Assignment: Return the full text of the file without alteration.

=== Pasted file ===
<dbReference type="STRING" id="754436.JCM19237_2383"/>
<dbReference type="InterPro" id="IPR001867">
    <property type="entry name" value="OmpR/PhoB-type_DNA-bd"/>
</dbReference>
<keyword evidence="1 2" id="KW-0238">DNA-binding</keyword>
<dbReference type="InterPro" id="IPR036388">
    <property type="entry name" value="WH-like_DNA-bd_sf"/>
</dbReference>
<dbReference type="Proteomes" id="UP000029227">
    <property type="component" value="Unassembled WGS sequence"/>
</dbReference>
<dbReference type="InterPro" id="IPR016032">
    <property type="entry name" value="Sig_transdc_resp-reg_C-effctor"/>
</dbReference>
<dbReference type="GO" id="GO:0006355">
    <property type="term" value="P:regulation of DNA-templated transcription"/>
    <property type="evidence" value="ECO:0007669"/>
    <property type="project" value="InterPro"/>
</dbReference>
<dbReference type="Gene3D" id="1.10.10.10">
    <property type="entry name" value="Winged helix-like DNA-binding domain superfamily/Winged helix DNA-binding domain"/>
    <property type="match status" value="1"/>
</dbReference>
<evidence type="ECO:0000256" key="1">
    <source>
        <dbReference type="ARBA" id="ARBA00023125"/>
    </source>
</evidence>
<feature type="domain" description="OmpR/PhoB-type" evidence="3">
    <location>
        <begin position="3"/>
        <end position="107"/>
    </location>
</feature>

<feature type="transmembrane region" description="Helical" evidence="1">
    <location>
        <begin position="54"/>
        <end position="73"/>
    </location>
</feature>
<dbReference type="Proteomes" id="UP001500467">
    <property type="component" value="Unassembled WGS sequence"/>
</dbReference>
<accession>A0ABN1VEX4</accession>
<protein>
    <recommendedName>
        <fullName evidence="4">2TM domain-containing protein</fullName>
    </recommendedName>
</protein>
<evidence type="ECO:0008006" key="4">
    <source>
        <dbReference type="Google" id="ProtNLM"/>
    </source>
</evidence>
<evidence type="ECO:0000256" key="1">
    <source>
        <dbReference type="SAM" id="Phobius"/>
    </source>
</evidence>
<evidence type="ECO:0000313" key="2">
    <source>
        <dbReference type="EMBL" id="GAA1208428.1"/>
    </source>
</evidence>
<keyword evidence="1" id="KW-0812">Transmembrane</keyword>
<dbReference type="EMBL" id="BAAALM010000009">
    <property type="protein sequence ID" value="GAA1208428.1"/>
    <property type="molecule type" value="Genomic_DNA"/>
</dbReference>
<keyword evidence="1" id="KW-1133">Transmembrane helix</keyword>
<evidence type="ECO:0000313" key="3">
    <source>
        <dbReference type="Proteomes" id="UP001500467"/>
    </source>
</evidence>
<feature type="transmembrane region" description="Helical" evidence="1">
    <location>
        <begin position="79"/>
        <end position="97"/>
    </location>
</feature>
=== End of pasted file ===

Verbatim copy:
<dbReference type="STRING" id="754436.JCM19237_2383"/>
<dbReference type="InterPro" id="IPR001867">
    <property type="entry name" value="OmpR/PhoB-type_DNA-bd"/>
</dbReference>
<keyword evidence="1 2" id="KW-0238">DNA-binding</keyword>
<dbReference type="InterPro" id="IPR036388">
    <property type="entry name" value="WH-like_DNA-bd_sf"/>
</dbReference>
<dbReference type="Proteomes" id="UP000029227">
    <property type="component" value="Unassembled WGS sequence"/>
</dbReference>
<dbReference type="InterPro" id="IPR016032">
    <property type="entry name" value="Sig_transdc_resp-reg_C-effctor"/>
</dbReference>
<dbReference type="GO" id="GO:0006355">
    <property type="term" value="P:regulation of DNA-templated transcription"/>
    <property type="evidence" value="ECO:0007669"/>
    <property type="project" value="InterPro"/>
</dbReference>
<dbReference type="Gene3D" id="1.10.10.10">
    <property type="entry name" value="Winged helix-like DNA-binding domain superfamily/Winged helix DNA-binding domain"/>
    <property type="match status" value="1"/>
</dbReference>
<evidence type="ECO:0000256" key="1">
    <source>
        <dbReference type="ARBA" id="ARBA00023125"/>
    </source>
</evidence>
<feature type="domain" description="OmpR/PhoB-type" evidence="3">
    <location>
        <begin position="3"/>
        <end position="107"/>
    </location>
</feature>

<feature type="transmembrane region" description="Helical" evidence="1">
    <location>
        <begin position="54"/>
        <end position="73"/>
    </location>
</feature>
<dbReference type="Proteomes" id="UP001500467">
    <property type="component" value="Unassembled WGS sequence"/>
</dbReference>
<accession>A0ABN1VEX4</accession>
<protein>
    <recommendedName>
        <fullName evidence="4">2TM domain-containing protein</fullName>
    </recommendedName>
</protein>
<evidence type="ECO:0008006" key="4">
    <source>
        <dbReference type="Google" id="ProtNLM"/>
    </source>
</evidence>
<evidence type="ECO:0000256" key="1">
    <source>
        <dbReference type="SAM" id="Phobius"/>
    </source>
</evidence>
<evidence type="ECO:0000313" key="2">
    <source>
        <dbReference type="EMBL" id="GAA1208428.1"/>
    </source>
</evidence>
<keyword evidence="1" id="KW-0812">Transmembrane</keyword>
<dbReference type="EMBL" id="BAAALM010000009">
    <property type="protein sequence ID" value="GAA1208428.1"/>
    <property type="molecule type" value="Genomic_DNA"/>
</dbReference>
<keyword evidence="1" id="KW-1133">Transmembrane helix</keyword>
<evidence type="ECO:0000313" key="3">
    <source>
        <dbReference type="Proteomes" id="UP001500467"/>
    </source>
</evidence>
<feature type="transmembrane region" description="Helical" evidence="1">
    <location>
        <begin position="79"/>
        <end position="97"/>
    </location>
</feature>